Start by picking an airline, then sign up for one of that airline’s credit cards
Business Travel Writer
Business consultant, author and writer of the “Business Travel Strategies” column for CreditCards.com
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Flying a bunch doesn’t guarantee upgrades. You have to work at raking in your miles and making those count to earn elite status with airlines.
Here is my simple three-step strategy to scoring free business and first-class upgrades:
1. Focus on one airline
I’ve met quite a few frequent flyers who have logged tens of thousands of miles across dozens of airlines and have no status to show for it.
Pick one airline with which to concentrate your miles-building efforts.
Factors to consider: Which airline do you fly the most? How many flights does that airline have out of your nearest hub airport? Which airline’s elite amenities do you prefer?
My airline of choice when I started flying a lot for business was American Airlines. It usually takes years to earn Executive Platinum status, but I did it in a half a year with strategic credit card spending and completing a status challenge with a bunch of flights.
Once I had elite status with American, I turned my focus to Alaska Airlines because we were living on the West Coast, where Alaska has a lot of flights. I was able to do a status match with my American Executive Platinum tier, giving me the top status of Alaska MVP 75K Gold and getting many benefits in the process.
Tip: At the beginning of every year, revisit your airline choice and your points-building strategy. Things change.
We now live in Toledo, Ohio, so elite status with Alaska Airlines isn’t a priority now.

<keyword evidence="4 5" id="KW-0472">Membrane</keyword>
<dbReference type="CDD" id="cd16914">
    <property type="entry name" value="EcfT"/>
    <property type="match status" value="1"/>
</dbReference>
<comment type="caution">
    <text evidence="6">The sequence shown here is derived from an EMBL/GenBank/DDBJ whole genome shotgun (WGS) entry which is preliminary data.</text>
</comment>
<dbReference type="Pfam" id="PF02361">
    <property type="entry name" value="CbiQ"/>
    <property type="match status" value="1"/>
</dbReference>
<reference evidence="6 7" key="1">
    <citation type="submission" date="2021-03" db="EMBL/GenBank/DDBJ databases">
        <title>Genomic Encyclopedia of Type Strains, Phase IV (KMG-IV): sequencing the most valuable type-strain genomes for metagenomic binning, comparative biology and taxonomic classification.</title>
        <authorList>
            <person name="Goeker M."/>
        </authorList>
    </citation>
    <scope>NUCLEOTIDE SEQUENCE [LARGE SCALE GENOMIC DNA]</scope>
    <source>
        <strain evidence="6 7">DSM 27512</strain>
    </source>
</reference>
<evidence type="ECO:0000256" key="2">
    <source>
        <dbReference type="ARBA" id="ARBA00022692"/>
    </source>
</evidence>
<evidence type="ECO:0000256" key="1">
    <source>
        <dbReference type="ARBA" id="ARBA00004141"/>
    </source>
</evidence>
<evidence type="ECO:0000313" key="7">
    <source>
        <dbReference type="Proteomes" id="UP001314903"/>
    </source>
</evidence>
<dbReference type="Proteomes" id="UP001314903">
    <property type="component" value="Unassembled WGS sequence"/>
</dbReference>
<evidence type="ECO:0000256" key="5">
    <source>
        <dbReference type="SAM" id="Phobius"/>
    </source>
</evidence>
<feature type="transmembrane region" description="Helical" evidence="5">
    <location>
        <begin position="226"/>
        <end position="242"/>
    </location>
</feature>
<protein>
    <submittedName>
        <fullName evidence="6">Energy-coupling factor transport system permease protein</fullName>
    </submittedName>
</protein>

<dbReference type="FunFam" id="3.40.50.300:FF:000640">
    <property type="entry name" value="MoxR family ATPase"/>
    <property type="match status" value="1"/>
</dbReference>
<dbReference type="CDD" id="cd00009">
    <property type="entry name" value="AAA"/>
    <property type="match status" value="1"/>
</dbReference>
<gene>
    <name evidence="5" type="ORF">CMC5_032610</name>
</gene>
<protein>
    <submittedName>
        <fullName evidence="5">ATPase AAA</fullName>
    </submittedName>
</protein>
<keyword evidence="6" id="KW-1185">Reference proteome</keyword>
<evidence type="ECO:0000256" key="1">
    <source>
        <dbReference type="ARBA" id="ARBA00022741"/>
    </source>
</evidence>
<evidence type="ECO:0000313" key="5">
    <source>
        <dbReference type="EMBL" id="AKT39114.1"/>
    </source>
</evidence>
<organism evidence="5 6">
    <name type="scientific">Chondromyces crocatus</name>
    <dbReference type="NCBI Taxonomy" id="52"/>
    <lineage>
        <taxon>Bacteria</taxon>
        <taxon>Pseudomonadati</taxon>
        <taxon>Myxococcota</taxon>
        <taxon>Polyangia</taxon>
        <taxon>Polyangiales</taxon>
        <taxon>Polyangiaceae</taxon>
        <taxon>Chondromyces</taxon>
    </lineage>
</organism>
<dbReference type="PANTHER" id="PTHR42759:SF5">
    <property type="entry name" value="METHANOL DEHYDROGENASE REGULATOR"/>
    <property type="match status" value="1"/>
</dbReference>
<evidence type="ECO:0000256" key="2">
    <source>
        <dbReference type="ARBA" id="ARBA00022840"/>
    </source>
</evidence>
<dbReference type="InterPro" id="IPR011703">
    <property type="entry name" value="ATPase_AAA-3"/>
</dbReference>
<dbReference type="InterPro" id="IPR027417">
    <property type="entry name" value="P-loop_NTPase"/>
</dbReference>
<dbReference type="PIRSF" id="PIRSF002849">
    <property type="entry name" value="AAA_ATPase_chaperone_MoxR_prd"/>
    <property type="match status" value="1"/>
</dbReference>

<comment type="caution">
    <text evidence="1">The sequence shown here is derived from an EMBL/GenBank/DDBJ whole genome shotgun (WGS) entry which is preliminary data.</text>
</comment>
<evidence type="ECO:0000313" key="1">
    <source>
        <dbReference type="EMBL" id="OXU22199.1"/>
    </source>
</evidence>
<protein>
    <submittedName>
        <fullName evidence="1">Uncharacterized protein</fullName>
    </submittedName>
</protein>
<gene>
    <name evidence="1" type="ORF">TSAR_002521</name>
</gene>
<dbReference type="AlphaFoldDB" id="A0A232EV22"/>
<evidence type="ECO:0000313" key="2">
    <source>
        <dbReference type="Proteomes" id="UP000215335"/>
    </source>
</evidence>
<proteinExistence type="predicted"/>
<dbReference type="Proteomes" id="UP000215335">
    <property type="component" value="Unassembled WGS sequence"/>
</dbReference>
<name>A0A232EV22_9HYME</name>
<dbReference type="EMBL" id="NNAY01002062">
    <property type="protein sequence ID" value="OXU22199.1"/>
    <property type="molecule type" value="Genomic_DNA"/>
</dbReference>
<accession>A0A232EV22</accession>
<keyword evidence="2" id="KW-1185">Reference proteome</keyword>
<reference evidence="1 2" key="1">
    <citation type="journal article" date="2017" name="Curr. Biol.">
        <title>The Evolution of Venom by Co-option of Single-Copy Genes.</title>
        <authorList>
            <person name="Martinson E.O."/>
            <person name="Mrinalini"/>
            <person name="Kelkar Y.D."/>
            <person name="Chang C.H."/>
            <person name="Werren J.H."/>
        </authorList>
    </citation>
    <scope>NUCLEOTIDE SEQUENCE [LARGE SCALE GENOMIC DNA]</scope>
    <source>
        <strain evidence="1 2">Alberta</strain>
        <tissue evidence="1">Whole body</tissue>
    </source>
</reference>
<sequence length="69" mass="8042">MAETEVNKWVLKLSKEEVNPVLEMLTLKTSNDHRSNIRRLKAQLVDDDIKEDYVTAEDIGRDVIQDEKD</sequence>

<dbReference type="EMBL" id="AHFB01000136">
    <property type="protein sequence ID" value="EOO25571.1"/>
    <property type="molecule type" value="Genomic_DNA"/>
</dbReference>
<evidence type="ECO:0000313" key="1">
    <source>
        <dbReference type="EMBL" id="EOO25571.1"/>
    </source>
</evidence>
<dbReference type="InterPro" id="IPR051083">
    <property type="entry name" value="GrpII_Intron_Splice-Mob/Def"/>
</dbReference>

Now I’m racking up miles again with American, because it offers the best options at my new nearest airport.
See related: Best airline credit cards
2. Get a co-branded airline credit card
Once you commit to an airline, get one of that airline’s co-branded credit cards to fast-track reaching elite status and increasing your upgrade opportunities.
All those purchases made with the credit card ring up frequent flyer miles that can be used to get business and occasionally first-class upgrades on the cheap.
For example, American charges 5,000 frequent flyer miles to upgrade from a full-fare/premium economy seat (the cushy seats in the front of the cabin) to a business seat while flying to and from the contiguous 48, Alaska and Canada.
Cards like the Barclays AAdvantage Aviator Business Mastercard give two American miles for every dollar spent on American airfares, as well as purchases of office supplies, telecom services and rental cars.
With more airlines having a status spending requirement, credit cards can help you clear that hurdle.
For example, the American Express Delta SkyMiles credit cards currently waive the minimum airline mileage requirements for elite status if you spend $25,000 annually on your credit card.
Note, though, that to reach Delta’s top tier, Diamond Medallion status, you’ll have to charge a hefty $250,000 in a year.
Airline credit cards also come with their own status, with perks such as at least one free checked bag, airport lounge access, early boarding and free in-flight Wi-Fi.
Some airline cards, including the aforementioned higher-tier Delta cards, give you elite qualifying miles at certain spending minimums, too, meaning you’re getting flying credit toward your elite status without actually getting on the plane!
See related: 5 ways to earn airline miles without an airline rewards card
3. Sign up for business points
The last of my three-step strategy to earn elite status is the simplest: Sign up for business point programs
Business points are in addition to your personal frequent flyer miles, so this speeds up your point earning.
Your points, of course, then can be redeemed for upgrades, but the great part about business points is the programs give you opportunities to upgrade without spending additional funds or having elite status.
Getting and keeping your elite status
Elite status isn’t that hard to reach – if you focus your points-earning and your credit card spending on one airline.
It’s not that hard to keep your status, too, if you stick to the same three-point strategy.
See you in the front-row seats!
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